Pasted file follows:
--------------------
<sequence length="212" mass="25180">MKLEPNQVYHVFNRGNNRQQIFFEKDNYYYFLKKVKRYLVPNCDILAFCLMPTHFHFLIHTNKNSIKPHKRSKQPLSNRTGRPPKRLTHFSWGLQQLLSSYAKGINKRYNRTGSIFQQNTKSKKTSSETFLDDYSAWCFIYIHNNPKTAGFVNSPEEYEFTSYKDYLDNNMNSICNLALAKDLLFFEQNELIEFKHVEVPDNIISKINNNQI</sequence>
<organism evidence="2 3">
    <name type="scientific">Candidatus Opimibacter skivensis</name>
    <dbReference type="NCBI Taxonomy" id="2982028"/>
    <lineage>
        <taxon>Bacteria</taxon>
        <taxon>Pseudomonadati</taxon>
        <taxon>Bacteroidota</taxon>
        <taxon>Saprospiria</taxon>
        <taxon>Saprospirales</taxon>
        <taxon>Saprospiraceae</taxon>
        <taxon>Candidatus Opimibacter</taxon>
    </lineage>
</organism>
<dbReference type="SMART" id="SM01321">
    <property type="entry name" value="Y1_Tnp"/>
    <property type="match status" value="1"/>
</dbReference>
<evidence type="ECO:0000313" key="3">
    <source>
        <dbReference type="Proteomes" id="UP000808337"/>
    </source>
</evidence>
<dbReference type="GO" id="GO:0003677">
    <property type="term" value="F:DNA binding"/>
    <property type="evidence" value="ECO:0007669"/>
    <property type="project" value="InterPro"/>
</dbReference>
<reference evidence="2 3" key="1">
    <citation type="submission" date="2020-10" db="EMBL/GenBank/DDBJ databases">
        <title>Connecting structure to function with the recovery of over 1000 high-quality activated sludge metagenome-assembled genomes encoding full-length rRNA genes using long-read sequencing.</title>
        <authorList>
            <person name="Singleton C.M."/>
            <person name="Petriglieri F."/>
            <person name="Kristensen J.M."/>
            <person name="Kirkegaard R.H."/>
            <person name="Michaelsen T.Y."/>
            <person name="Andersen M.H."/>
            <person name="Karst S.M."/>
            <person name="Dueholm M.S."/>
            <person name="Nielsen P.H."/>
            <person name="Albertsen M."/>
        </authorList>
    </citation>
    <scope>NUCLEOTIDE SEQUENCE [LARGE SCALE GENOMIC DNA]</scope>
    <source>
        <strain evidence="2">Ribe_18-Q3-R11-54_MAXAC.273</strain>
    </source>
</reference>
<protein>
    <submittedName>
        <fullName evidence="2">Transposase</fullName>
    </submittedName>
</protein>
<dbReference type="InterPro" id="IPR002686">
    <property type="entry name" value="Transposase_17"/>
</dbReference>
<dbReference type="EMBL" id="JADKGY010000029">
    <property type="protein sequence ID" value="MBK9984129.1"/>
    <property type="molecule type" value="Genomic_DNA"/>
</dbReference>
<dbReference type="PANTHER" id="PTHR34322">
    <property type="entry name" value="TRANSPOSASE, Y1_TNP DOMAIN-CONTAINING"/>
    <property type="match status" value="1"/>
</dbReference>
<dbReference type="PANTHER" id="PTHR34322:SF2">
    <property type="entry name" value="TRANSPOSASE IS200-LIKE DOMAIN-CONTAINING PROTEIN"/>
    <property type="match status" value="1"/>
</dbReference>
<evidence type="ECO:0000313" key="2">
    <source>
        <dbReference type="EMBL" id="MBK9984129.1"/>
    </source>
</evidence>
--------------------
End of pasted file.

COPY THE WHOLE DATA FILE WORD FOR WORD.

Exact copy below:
<sequence length="212" mass="25180">MKLEPNQVYHVFNRGNNRQQIFFEKDNYYYFLKKVKRYLVPNCDILAFCLMPTHFHFLIHTNKNSIKPHKRSKQPLSNRTGRPPKRLTHFSWGLQQLLSSYAKGINKRYNRTGSIFQQNTKSKKTSSETFLDDYSAWCFIYIHNNPKTAGFVNSPEEYEFTSYKDYLDNNMNSICNLALAKDLLFFEQNELIEFKHVEVPDNIISKINNNQI</sequence>
<organism evidence="2 3">
    <name type="scientific">Candidatus Opimibacter skivensis</name>
    <dbReference type="NCBI Taxonomy" id="2982028"/>
    <lineage>
        <taxon>Bacteria</taxon>
        <taxon>Pseudomonadati</taxon>
        <taxon>Bacteroidota</taxon>
        <taxon>Saprospiria</taxon>
        <taxon>Saprospirales</taxon>
        <taxon>Saprospiraceae</taxon>
        <taxon>Candidatus Opimibacter</taxon>
    </lineage>
</organism>
<dbReference type="SMART" id="SM01321">
    <property type="entry name" value="Y1_Tnp"/>
    <property type="match status" value="1"/>
</dbReference>
<evidence type="ECO:0000313" key="3">
    <source>
        <dbReference type="Proteomes" id="UP000808337"/>
    </source>
</evidence>
<dbReference type="GO" id="GO:0003677">
    <property type="term" value="F:DNA binding"/>
    <property type="evidence" value="ECO:0007669"/>
    <property type="project" value="InterPro"/>
</dbReference>
<reference evidence="2 3" key="1">
    <citation type="submission" date="2020-10" db="EMBL/GenBank/DDBJ databases">
        <title>Connecting structure to function with the recovery of over 1000 high-quality activated sludge metagenome-assembled genomes encoding full-length rRNA genes using long-read sequencing.</title>
        <authorList>
            <person name="Singleton C.M."/>
            <person name="Petriglieri F."/>
            <person name="Kristensen J.M."/>
            <person name="Kirkegaard R.H."/>
            <person name="Michaelsen T.Y."/>
            <person name="Andersen M.H."/>
            <person name="Karst S.M."/>
            <person name="Dueholm M.S."/>
            <person name="Nielsen P.H."/>
            <person name="Albertsen M."/>
        </authorList>
    </citation>
    <scope>NUCLEOTIDE SEQUENCE [LARGE SCALE GENOMIC DNA]</scope>
    <source>
        <strain evidence="2">Ribe_18-Q3-R11-54_MAXAC.273</strain>
    </source>
</reference>
<protein>
    <submittedName>
        <fullName evidence="2">Transposase</fullName>
    </submittedName>
</protein>
<dbReference type="InterPro" id="IPR002686">
    <property type="entry name" value="Transposase_17"/>
</dbReference>
<dbReference type="EMBL" id="JADKGY010000029">
    <property type="protein sequence ID" value="MBK9984129.1"/>
    <property type="molecule type" value="Genomic_DNA"/>
</dbReference>
<dbReference type="PANTHER" id="PTHR34322">
    <property type="entry name" value="TRANSPOSASE, Y1_TNP DOMAIN-CONTAINING"/>
    <property type="match status" value="1"/>
</dbReference>
<dbReference type="PANTHER" id="PTHR34322:SF2">
    <property type="entry name" value="TRANSPOSASE IS200-LIKE DOMAIN-CONTAINING PROTEIN"/>
    <property type="match status" value="1"/>
</dbReference>
<evidence type="ECO:0000313" key="2">
    <source>
        <dbReference type="EMBL" id="MBK9984129.1"/>
    </source>
</evidence>